The two ends of shoulder strap 19 (FIG. 3) may be connected between the two rings 26. Clip 20 can be attached directly to one of the rings 26. The band 27 on the other ring 26 can be looped and closed around the eye of ring 18 of strap 19. In some embodiments the length may be doubled by connecting two identical straps together, end to end. Both strap clips 20 are then fastened to each other and the rings 18 on the opposite ends of the straps are connected to the rings 26 using the bands 27.
Shoulder strap 19 may be shortened by sliding it through the strap adjuster 22 so that more of the strap is folded back on itself through the adjuster. To lengthen the strap pull the strap in the opposite direction. In this arrangement, the bag can be hung by strap 19 from a tree and used as a camping food bag.
In some instances, the two bands 27 can be connected together to form a carrying handle. Alternatively, one of the bands 27 can be looped through one of the rings 26 and closed on itself to form a smaller handle. The user may use the handle for manually carrying the full size bag or for tieing the bag to a support. For example, the bag may be tied to a boat or an anchor line to store live bait, chum or the catch of the day. In some instances the full size bag may be carried as a backpack, using a pair of straps in a manner described hereinafter.
In the mid-size configuration shown in FIG. 5, the mesh pouch 10 is tightly rolled from the bottom toward the upper section. Then pouch 10 is secured in place by closing the two pairs of straps 16,17 around the rolled pouch 10. Straps 16,17 are held together by strips made of Velcro™ hook and loop fastening material to act as a sling. This forms a mid-size bag with a tapered bottom.
An alternate mid-size bag is formed by cinching drawstring 12 as shown in FIG. 9. The cinched bottom is kept closed with cord lock 14 and forms a square bottom when the bag is converted into a mid size configuration. To form this mid-size configuration, first tuck the portion of mesh pouch 10 that is below the drawstring 12 into the bottom of the upper sleeve 11 as shown in FIG. 9, then slide the cord lock 14 toward the bag to secure it in place. The loose ends of cord 12 is then tucked into the mesh.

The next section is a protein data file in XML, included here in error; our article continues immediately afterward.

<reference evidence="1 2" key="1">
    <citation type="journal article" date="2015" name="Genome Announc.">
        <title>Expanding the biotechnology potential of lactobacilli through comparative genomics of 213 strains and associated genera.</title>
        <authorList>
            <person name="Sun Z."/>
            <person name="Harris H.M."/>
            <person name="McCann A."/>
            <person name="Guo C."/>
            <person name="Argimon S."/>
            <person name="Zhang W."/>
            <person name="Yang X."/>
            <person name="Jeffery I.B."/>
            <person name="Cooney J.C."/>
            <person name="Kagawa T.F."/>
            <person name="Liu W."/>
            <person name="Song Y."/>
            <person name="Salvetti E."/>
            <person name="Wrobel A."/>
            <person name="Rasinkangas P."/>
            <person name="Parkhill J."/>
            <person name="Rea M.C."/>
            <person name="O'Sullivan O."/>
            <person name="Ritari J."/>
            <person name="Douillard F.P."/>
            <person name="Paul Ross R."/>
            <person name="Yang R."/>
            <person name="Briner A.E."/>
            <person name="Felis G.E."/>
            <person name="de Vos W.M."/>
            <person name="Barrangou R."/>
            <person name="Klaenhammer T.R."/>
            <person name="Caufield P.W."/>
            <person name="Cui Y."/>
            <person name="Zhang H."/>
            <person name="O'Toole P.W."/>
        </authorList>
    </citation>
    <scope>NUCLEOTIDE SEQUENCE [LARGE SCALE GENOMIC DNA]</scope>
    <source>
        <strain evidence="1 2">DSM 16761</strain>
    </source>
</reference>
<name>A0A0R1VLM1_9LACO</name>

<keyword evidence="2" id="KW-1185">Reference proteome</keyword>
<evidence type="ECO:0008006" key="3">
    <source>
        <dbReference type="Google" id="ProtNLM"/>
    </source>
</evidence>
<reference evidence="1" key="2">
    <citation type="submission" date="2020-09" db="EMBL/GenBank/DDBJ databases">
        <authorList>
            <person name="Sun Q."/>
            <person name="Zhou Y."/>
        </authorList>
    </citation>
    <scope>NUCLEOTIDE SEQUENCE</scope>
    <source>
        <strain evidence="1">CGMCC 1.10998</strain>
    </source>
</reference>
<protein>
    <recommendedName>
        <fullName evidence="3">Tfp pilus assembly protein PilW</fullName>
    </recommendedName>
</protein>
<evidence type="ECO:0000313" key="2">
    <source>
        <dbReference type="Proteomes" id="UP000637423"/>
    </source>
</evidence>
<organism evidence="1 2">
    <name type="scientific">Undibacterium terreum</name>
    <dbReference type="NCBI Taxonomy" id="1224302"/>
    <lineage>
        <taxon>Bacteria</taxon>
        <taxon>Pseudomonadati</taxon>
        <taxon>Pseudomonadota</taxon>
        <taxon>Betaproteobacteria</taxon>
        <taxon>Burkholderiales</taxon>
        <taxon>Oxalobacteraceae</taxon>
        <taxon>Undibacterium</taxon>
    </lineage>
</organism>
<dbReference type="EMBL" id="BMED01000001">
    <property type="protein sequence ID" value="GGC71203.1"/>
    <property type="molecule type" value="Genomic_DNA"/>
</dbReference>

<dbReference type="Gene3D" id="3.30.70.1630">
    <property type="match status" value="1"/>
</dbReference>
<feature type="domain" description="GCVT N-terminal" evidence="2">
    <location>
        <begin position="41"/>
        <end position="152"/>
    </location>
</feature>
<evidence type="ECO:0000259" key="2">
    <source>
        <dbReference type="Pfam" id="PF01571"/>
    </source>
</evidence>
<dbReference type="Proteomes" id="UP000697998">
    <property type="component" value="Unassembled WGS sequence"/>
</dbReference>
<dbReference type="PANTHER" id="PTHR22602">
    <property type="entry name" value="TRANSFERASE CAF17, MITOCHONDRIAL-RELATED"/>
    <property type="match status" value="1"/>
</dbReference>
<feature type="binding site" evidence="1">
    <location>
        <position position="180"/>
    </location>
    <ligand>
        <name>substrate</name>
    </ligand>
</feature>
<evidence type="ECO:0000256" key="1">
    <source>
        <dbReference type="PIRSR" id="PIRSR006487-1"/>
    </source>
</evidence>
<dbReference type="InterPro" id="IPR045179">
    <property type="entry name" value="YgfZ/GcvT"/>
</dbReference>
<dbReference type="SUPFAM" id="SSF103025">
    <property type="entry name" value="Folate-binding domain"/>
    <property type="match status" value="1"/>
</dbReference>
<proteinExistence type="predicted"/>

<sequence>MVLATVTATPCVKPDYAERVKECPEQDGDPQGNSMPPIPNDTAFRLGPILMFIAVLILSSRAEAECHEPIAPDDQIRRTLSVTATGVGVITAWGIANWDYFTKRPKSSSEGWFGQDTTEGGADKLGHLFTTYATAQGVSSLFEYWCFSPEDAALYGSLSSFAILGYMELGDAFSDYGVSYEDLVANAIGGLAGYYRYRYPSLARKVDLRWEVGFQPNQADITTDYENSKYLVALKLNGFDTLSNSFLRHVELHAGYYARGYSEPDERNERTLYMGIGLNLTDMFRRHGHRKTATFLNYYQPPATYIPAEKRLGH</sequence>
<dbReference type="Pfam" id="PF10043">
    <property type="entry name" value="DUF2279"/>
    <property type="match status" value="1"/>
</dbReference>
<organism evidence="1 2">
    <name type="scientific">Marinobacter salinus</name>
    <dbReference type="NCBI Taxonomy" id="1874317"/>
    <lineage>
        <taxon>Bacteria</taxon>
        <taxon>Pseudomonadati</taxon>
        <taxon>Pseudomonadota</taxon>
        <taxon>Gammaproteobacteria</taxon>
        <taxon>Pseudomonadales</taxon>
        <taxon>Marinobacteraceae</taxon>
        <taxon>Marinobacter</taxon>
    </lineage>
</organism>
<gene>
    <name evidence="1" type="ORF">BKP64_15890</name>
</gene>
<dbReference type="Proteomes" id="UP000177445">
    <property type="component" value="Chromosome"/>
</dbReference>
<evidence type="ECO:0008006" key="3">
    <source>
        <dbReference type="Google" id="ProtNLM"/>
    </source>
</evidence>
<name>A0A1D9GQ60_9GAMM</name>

Regardless of configuration the bag is closed by folding flap 32 down to attach together the strip 34 on flap 32 and strip 36 on the sleeve 11 i n the front of the bag (strips 34 and 36 being made with Velcro™ hook and loop fastening material).
FIGS. 6, 7 and 8 show the compact version of the bag. The bottom half of the sleeve 11 bag is folded up. Then strip 34 (FIG. 1) on the flap 32 is connected to the strip 38 (FIGS. 2 and 7) on the back of the sleeve 11, thereby acting as a closing means (strips 34 and 38 being made with Velcro™ hook and loop fastening material).
When closed as shown in FIG. 8, a user can still gain access to the pocket in flap 32. This pocket may be used to hold coins or other small objects. Cover 32A of this pocket can be held closed by strip 42 on the top cover and strip 44 on the outside of flap 32.
In this configuration, the bag can be attached to a support element by using the bands 27 as shown in FIG. 6. Here the two bands 27 may be looped through rings 24 and secured to themselves to form a pair of hangers. This allows the bag to be connected to various slender articles, such as a waist belt or a bicycle handlebar (neither shown). Alternatively, the straps 27 can be undone from rings 24 and connected together to form the large handle shown in FIG. 12.
The bag has many different uses and configurations and can be modified for specific situations. In the smallest configuration it can be attached to a belt for diving, a bicycle handlebar or a waist as coin belt. In the mid-size version, there is a larger compartment and the configuration allows the unit to be carried by hand, on the shoulder or as a backpack as shown in FIG. 11. The backpack is achieved with a pair of the straps 1 9 (acting as shoulder harnesses) secured to the rings 24, 26 on the back of the bag.
It is to be appreciated that various modifications may be implemented with respect to the above described preferred embodiments. For example, the fabric of various sleeves, flaps, etc. can be knitted or weaved from various natural or synthetic fibers, sheet plastic, leather, and other materials. Instead of fasteners made with Velcro™ hook and loop fastening material, other embodiments may use snaps, zippers, buckles, etc. The bag may have more or less than the illustrated number of rings and straps. The mesh may be formed of a network of interlinked cords or from a foraminous sheet of plastic, cloth or other material. The various components can be attached by stitching, riveting, glueing or other means.
Obviously, many modifications and variations of the present invention are possible in light of the above teachings. It is therefore to be understood that within the scope of the appended claims, the invention may be practiced otherwise than as specifically described.
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|U.S. Classification||224/153, 224/653, 224/645, 224/617, 383/76, 224/655, 224/420, 383/117, 224/585, 224/579, 713/168, 224/652, 224/630, 224/675, 383/2, 224/439, 224/616, 224/581, 224/237, 713/193|
|Feb 11, 2004||REMI||Maintenance fee reminder mailed|
|Jul 26, 2004||LAPS||Lapse for failure to pay maintenance fees|
|Sep 21, 2004||FP||Expired due to failure to pay maintenance fee|
Effective date: 20040725